Other states have few problems
It’s important to note that while America has been grappling with illegal immigration for decades, the issue of denying undocumented immigrants driver’s licenses wasn’t that sensitive until after the 9/11 terror attacks, which compelled states to beef up their rules on driver’s licenses (the 19 hijackers collectively obtained driver’s licenses from Arizona, California and Florida). Congress then enacted the REAL ID law in 2005 that created statewide standards for state-issued licenses, including evidence of lawful status.
Utah was one state that had never restricted undocumented immigrants from getting a license. But after concerns from Republicans that undocumented immigrants might be able to register and vote with a license, the Utah Legislature in 2005 created a “driving privilege card” instead.
Washington state has been allowing undocumented immigrants to get driver’s licenses the longest — since 1993.
Magaly Smith is communications manager with OneAmerica, an immigrant and refugee advocacy organization based in Seattle. She says Washington state’s law has been effective and hasn’t received much public criticism.
“They (immigrants) can drive without fear of being arrested for the crime of driving without a license, which brings enormous piece of mind,” she writes in an email. “They can obtain driver’s licenses in order to drive to work, to church, to health care services. They can apply for jobs and certain benefits in the public sector (like gaining entrance to state buildings for appointments) and private sector (like buying a beer) to confirm their identity, their age or their address.”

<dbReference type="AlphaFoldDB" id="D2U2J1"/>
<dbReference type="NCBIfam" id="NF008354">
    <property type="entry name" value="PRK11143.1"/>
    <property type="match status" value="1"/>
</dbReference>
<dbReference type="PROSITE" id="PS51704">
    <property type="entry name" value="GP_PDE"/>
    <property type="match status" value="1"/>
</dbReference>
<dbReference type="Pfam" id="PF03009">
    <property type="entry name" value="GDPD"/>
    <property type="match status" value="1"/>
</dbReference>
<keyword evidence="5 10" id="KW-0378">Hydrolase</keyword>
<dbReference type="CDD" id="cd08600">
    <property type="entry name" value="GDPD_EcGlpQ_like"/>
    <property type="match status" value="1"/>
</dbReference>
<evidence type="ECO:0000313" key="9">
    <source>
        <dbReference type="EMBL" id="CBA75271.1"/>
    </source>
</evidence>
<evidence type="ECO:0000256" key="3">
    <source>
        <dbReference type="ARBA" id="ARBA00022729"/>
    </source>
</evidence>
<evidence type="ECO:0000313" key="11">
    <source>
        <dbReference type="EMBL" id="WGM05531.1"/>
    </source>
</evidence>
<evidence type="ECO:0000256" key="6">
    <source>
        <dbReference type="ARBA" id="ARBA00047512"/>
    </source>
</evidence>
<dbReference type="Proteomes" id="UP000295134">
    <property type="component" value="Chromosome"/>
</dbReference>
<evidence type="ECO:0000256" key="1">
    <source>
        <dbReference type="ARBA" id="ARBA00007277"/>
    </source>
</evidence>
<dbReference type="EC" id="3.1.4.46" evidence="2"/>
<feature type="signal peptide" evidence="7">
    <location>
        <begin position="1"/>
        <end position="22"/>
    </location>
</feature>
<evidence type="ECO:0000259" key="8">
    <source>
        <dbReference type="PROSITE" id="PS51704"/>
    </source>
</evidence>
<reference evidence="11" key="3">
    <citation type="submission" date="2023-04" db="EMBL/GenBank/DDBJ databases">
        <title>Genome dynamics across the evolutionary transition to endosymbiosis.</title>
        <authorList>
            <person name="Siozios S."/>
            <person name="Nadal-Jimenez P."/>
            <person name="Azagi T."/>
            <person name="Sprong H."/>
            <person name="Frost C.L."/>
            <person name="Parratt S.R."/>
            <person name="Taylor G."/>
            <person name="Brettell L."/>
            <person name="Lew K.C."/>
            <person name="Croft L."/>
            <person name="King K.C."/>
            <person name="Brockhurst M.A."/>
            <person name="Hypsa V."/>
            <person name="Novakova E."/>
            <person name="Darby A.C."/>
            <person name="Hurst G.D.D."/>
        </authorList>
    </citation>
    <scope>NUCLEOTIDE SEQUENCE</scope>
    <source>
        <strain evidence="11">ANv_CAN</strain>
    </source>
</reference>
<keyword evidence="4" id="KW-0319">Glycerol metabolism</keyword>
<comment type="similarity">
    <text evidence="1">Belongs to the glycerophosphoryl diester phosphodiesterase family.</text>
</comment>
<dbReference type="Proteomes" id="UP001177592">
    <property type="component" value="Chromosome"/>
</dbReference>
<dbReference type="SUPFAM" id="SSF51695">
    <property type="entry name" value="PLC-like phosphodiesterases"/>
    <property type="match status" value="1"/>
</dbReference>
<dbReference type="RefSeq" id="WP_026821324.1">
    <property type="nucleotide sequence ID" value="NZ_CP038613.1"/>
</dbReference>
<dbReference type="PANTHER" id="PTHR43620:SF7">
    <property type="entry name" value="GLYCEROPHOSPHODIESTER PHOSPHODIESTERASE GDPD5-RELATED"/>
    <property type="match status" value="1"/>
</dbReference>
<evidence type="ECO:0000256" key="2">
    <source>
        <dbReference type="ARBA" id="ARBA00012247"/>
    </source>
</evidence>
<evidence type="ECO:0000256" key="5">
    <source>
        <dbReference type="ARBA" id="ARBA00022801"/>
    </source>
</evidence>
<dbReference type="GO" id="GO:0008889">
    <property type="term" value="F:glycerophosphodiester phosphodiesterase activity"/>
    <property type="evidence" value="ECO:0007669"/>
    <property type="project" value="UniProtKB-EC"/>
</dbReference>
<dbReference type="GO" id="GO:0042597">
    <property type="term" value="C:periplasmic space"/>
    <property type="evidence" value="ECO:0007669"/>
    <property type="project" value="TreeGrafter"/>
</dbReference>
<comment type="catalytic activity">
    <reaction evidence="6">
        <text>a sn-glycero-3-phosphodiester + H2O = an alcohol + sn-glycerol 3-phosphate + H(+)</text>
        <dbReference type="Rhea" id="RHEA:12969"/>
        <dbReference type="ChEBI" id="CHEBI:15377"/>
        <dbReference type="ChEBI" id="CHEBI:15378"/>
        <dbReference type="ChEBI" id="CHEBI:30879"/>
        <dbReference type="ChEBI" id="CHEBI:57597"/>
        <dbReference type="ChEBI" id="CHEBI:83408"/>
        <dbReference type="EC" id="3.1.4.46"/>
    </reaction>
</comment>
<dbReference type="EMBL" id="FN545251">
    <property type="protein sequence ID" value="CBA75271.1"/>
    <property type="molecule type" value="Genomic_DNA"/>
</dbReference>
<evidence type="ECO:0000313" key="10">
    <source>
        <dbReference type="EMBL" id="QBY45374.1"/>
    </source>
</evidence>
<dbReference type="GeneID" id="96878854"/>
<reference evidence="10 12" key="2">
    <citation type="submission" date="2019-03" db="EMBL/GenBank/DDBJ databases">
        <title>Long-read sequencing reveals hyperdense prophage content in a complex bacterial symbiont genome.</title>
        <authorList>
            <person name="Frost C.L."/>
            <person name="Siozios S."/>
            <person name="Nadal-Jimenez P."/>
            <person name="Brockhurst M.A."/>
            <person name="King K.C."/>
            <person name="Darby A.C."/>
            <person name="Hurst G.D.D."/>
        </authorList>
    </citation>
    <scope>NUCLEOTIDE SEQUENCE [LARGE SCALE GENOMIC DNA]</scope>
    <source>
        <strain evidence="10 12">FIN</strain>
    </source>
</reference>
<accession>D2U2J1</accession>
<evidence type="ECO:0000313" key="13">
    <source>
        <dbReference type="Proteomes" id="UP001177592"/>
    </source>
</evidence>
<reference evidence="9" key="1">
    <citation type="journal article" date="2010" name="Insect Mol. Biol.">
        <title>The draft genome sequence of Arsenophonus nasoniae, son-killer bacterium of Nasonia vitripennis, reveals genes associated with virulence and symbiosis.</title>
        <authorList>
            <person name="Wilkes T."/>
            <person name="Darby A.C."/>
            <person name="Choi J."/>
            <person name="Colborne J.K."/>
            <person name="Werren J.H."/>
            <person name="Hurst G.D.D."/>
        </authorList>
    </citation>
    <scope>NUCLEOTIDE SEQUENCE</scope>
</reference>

A tough political task
But the big political question overhanging all of this is: Could the same GOP-controlled Legislature that passed the anti-sanctuary bill turn the other cheek and pass this bill? Two Republicans told the Phoenix they don’t think so.
“I think it’s a bad idea,” says Lake County Republican state Rep. Anthony Sabatini. “Anyone who is here illegally shouldn’t be rewarded with the privilege of driving.”
“If there are undocumented immigrants, they should be documented. Then they can apply for a license just like the rest of us,” said Republican state Sen. Tom Wright, who represents parts of Brevard and Volusia counties.
Thomas Kennedy with the Florida Immigrant Coalition says it took nearly a decade before the Legislature passed a law in 2014 that granted undocumented immigrants in-state tuition rates to Florida colleges and universities (a measure that some Republicans have tried to repeal in recent years without success). He says the political environment to pass such a bill in Tallahassee will be challenging, but not impossible.
“Nelson Mandela says that things always seem impossible until it’s done,” Kennedy says. “The important thing is that we keep this issue visible. We keep moving forward. We keep pushing. We keep building consensus, which is what we’re doing.”
Our stories may be republished online or in print under Creative Commons license CC BY-NC-ND 4.0. We ask that you edit only for style or to shorten, provide proper attribution and link to our web site. Please see our republishing guidelines for use of photos and graphics.